On the surface, Real Madrid were not punished as severely as they might have been for their failure to win their Champions League group. To qualify for the Round of 16 as runners-up, in most seasons, is to leave open the risk of then being drawn against a genuine European heavyweight.
However, UEFA's decision to alter the seeding system for the Group Stage - automatically giving the domestic champions of each of Europe's top seven Leagues, plus the defending Champions League winners, top seed status - combined with some unexpected results once the action got underway meant the list of Los Blancos' potential second round opponents was far less daunting that it might have been in previous campaigns.
By the time the draw was made on December 12, the competition's most successful club knew that despite missing out on Group F's top spot to Borussia Dortmund, they would not be able to face any of Bayern Munich, Paris Saint-Germain or Manchester City, or any of their fellow Spanish sides left in the mix.
Nevertheless, a two-legged tie with Serie A’s Napoli is not to be taken lightly. History and the quality of players available to Zinedine Zidane dictate that Los Blancos will kick-off Wednesday's first meeting at Santiago Bernabeu widely tipped to secure a quarter-final place, but there is a growing belief within the Italian ranks that Maurizio Sarri's team can cause a major upset - with good reason, too.
The Partenopei are unbeaten in 18 matches in all competitions, a run of form that stretches back to when they narrowly lost at Juventus in late October. They are the highest scorers in Italy's top flight this season with an impressive 57 goals in 24 matches, earning them a reputation as the current great entertainers of Italian football - as Bologna, on the end of a recent 7-1 hammering, will testify.
Although Sarri's team don't quite yet possess the consistency needed to overhaul Juve in the marathon of a League season, it is hard not to admire Napoli's progress despite the void left after losing talisman Gonzalo Higuain to the Old Lady in a mega-money and highly controversial transfer last summer. Champions League qualification looks well within reach once more, while they also have a Coppa Italia semi-final with - you guessed it - Juve to look forward to.
So who in light-blue should Zidane, Sergio Ramos, Cristiano Ronaldo and co be particularly wary of come Wednesday? Dries Mertens, initially only a makeshift forward after Arkadiusz Milik was sidelined with knee ligament damage, has been a revelation in front of goal this season. The Belgian has three Serie A hat-tricks this campaign and 16 League goals in total, giving him the lowest minutes per goal ratio of any of Italy's leading marksmen.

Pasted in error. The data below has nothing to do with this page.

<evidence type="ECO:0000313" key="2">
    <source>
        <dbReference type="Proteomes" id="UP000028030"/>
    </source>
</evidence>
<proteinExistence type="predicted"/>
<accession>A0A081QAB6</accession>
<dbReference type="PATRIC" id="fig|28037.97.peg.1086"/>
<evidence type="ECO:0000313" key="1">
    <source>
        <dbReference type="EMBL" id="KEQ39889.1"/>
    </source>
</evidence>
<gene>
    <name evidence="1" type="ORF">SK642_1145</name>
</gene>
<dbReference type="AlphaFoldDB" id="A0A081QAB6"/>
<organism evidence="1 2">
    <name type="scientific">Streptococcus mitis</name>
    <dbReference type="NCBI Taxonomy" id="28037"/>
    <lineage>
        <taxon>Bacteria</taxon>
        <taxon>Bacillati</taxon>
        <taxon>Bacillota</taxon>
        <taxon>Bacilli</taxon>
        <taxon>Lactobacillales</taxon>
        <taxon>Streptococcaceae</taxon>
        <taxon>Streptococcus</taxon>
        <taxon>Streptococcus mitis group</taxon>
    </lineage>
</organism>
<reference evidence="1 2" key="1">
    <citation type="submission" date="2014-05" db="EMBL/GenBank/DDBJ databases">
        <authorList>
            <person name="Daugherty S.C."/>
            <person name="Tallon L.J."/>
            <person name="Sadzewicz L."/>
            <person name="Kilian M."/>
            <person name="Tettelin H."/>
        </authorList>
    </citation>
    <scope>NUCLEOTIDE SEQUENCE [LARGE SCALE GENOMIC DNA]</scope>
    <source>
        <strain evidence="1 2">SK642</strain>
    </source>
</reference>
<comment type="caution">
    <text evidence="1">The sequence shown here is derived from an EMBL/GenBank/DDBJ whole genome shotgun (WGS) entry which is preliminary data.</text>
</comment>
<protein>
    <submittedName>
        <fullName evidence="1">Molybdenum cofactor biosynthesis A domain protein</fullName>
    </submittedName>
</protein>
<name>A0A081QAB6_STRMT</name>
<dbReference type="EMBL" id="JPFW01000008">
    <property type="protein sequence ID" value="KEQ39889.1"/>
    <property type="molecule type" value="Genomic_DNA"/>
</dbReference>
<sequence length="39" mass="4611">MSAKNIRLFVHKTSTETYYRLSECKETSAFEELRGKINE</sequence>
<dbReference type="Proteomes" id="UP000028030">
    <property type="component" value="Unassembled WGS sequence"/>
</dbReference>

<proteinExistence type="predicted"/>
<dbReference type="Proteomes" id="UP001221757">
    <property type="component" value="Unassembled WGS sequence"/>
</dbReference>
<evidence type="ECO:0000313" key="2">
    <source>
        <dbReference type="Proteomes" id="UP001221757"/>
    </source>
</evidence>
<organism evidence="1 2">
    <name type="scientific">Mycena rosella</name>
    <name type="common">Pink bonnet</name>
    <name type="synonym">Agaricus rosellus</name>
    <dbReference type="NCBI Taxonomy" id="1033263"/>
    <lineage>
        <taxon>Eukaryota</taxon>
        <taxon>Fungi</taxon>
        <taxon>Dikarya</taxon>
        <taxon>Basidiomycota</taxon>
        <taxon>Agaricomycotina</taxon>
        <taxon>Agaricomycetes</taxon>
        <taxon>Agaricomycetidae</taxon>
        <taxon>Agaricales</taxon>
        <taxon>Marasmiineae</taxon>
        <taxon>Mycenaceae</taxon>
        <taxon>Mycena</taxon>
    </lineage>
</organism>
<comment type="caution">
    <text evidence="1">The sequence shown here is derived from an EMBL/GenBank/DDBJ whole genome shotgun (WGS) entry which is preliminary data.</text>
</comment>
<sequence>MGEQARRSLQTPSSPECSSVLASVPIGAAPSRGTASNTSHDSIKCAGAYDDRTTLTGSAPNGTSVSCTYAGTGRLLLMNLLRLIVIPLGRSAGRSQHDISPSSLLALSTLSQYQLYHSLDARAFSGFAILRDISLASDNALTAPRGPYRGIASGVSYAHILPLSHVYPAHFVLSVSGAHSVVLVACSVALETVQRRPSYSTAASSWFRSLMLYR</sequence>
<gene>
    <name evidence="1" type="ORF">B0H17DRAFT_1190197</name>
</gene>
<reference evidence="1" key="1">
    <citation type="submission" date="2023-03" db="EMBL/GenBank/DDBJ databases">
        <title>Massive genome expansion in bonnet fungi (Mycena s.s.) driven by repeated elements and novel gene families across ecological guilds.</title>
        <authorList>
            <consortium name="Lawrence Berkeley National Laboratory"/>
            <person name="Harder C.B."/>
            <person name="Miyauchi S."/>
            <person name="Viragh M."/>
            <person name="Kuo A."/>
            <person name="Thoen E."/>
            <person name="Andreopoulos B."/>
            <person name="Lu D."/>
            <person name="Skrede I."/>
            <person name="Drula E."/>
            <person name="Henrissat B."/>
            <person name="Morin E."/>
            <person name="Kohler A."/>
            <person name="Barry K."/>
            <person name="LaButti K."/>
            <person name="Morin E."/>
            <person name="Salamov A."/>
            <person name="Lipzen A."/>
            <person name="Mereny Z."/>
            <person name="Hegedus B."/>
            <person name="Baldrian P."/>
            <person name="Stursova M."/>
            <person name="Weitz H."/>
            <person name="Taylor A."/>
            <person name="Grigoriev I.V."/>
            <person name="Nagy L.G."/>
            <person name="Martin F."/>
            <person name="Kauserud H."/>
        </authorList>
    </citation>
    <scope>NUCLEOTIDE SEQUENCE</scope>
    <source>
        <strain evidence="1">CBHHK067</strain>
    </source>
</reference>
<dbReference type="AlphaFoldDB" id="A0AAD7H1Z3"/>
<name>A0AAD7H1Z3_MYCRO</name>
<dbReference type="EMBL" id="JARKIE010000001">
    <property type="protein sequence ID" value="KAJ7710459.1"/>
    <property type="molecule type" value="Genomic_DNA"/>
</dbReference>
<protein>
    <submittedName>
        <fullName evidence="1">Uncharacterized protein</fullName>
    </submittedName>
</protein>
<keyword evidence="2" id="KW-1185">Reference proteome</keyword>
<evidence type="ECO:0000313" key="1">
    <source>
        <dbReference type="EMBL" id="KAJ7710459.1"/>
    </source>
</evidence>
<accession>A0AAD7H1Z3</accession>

The 29-year-old, however, is just one cog in Sarri's wheel. Together with Lorenzo Insigne and former Madrid man Jose Callejon, the trio's link-up play, pace and skill make them a formidable unit who will relish attacking any of the space granted to them by Madrid backline.
Long-serving captain Marek Hamsik, who himself bagged a hat-trick in the Bologna demolition, is now Napoli's second-highest ever goal-scorer behind Diego Maradona and will provide able support from midfield. Milik, for his part, was prolific in the early stages of the season before sustaining his injury and is approaching a comeback. The first leg may come too soon, but the Pole will be itching to make up for lost time by having some sort of impact on the tie.
Their expansive style of play means the Partenopei are less of a sure touch defensively, but Callejon's fellow Spaniards Raul Albiol, also formerly of Los Blancos, and Pepe Reina provide Sarri's backline with invaluable experience. The duo, along with whoever plays out of Nikola Maksimovic and Kalidou Koulibaly, will have to be at their best to give Napoli hope of progression.
The Azzurri's ability to cope with Higuain's departure, however, shows that rather than any individual player, Sarri's style places the emphasis on the collective. The former Empoli Coach is highly regarded and respected by his players and has his team playing as a cohesive unit, regardless of who is selected. Callejon stated recently that he and his teammates 'love' the 58-year-old's footballing philosophy, while Albiol dubbed him 'the new Luis Aragones.'
Backed by Maradona and roared on by a passionate home crowd in the second leg at the San Paolo, Napoli should prove dangerous opponents for Madrid. They may not quite belong in the bracket of Europe's elite teams, but they have more than enough about them to ensure Los Blancos don't take their passage to the quarter-finals for granted.
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